There is an important meeting taking place right now at the United Nations to discuss nuclear disarmament, with voting on key resolutions scheduled to happen this week.
I am worried that Stephen Harper may be planning to reverse Canada’s longstanding support for nuclear disarmament.
Our sources tell us that the government remains undecided on whether they will vote “YES” in favour of these critical resolutions. I urge you to send your letter to Foreign Affairs Minister Maxime Bernier, calling on him to vote “YES”, and continue Canada’s tradition as a champion of nuclear disarmament.
Related: Tilman Ruff – Let’s ban all nuclear weapons — now; ICAN report: Securing Our Survival (SOS) The case for a Nuclear Weapons Convention.
Elsewhere: The Bulletin Online: A rebirth of the anti-nuclear weapons movement?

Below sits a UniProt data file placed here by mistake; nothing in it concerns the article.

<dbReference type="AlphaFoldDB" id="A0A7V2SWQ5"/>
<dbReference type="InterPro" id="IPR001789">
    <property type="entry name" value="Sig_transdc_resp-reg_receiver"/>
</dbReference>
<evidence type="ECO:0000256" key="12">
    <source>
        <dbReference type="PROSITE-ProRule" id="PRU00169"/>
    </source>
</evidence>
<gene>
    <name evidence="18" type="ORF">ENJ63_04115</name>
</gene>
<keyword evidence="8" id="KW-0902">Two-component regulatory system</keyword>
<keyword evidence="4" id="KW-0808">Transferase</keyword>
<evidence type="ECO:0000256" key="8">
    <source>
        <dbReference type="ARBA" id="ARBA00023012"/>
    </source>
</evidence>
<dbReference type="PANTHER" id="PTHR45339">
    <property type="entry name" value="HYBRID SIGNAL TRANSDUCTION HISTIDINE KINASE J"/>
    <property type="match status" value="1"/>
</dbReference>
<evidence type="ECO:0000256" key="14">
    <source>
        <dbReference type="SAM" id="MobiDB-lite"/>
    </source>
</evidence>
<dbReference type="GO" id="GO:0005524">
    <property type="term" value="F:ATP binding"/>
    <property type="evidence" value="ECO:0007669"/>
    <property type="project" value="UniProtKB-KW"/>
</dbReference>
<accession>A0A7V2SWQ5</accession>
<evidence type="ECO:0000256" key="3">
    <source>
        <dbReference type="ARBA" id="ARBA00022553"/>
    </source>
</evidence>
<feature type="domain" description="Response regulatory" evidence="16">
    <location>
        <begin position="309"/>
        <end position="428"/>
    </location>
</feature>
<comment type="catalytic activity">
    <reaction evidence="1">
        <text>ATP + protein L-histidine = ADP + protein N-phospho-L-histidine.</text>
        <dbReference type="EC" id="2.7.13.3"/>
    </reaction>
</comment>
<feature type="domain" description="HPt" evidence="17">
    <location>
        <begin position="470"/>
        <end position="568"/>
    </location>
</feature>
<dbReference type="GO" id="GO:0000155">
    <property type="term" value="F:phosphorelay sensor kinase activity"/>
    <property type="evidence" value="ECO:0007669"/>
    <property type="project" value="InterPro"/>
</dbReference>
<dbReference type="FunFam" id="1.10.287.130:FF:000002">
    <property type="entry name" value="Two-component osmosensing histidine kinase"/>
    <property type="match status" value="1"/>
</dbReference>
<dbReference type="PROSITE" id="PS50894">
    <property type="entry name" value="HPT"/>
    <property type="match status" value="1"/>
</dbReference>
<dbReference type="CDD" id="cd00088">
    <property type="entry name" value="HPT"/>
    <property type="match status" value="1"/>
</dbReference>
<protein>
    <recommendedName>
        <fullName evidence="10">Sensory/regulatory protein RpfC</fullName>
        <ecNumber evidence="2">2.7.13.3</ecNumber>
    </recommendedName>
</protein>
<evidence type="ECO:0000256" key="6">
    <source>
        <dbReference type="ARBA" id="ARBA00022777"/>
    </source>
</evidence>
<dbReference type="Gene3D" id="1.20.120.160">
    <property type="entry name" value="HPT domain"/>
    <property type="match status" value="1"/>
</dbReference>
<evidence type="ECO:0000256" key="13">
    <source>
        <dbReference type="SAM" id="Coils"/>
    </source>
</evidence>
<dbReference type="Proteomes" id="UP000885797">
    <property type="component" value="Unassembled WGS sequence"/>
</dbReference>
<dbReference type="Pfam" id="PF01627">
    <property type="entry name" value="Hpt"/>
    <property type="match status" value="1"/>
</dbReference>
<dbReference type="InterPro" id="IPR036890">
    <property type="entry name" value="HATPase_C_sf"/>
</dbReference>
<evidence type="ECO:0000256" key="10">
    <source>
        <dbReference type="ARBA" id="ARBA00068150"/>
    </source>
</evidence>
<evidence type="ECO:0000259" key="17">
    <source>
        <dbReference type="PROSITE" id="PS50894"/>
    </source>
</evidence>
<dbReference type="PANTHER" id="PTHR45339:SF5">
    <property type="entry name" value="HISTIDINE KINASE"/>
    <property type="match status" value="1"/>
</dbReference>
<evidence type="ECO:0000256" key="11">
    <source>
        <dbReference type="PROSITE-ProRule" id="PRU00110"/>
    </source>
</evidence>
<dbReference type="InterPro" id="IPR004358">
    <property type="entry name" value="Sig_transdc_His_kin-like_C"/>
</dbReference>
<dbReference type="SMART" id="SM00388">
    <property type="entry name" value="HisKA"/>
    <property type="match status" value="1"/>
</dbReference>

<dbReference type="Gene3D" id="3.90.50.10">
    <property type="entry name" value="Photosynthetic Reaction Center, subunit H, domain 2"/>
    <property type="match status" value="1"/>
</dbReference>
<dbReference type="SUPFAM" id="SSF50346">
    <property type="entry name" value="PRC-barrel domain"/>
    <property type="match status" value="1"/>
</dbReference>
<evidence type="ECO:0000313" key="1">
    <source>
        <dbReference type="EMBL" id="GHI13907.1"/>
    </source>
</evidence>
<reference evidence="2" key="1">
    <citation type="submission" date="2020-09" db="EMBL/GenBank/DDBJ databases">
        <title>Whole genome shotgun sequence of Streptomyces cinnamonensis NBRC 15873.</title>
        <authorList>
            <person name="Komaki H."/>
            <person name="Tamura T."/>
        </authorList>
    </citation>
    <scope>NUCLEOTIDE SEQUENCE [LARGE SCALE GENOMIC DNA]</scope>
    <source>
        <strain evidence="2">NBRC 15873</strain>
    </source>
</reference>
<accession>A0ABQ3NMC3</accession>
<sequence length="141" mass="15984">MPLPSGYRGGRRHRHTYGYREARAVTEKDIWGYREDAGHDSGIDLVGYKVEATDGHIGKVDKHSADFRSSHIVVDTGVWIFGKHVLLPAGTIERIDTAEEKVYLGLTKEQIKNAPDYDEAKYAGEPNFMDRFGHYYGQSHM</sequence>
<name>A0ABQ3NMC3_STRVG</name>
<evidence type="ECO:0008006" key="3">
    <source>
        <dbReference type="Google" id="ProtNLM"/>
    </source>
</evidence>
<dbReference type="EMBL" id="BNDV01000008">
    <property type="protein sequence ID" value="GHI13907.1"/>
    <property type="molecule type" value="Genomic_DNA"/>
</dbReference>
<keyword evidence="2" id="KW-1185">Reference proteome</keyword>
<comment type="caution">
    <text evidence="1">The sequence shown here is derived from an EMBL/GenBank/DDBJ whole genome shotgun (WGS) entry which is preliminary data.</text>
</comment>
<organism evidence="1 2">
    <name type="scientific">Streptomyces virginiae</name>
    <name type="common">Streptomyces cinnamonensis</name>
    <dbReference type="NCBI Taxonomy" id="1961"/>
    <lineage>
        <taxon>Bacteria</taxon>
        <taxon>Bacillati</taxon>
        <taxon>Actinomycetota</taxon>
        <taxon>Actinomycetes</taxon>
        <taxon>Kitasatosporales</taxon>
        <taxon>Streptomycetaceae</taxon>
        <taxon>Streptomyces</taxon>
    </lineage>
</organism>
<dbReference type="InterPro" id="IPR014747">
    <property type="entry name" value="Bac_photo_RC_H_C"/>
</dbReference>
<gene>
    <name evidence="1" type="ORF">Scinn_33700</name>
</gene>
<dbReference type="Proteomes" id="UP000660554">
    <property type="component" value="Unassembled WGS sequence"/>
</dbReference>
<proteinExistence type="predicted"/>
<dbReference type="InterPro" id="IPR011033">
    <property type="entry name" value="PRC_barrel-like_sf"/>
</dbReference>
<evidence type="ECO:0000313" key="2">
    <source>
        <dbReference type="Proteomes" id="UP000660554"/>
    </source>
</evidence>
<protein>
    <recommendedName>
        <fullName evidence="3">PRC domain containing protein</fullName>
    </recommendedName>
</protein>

During the 1980s, a strong anti-nuclear war movement made the notion of a world without nuclear weapons seem possible. Today, the drumbeat for a nuclear-weapon-free world is growing loud again, with protests in Britain about the Labour Party’s decision to renew its nuclear capability, hunger strikes at the University of California in opposition to U.S. plans for a reliable replacement warhead, and prominent policy leaders such as Henry Kissinger and George Shultz calling for the nuclear states to rethink their reliance on nuclear weapons. Kate Hudson, the chair of the Campaign for Nuclear Disarmament and head of Social and Policy Studies at London South Bank University, Aaron Voldman, an undergraduate at Brandeis University and director of the Student Peace Alliance, Jessica Wilbanks, a co-coordinator of Faithful Security: National Religious Partnership on Nuclear Weapons Danger, and Lawrence S. Wittner, a history professor at the State University of New York/Albany and coeditor of the forthcoming book Peace Action: Past, Present, and Future, debate whether we are witnessing the start of a new anti-nuclear/peace movement.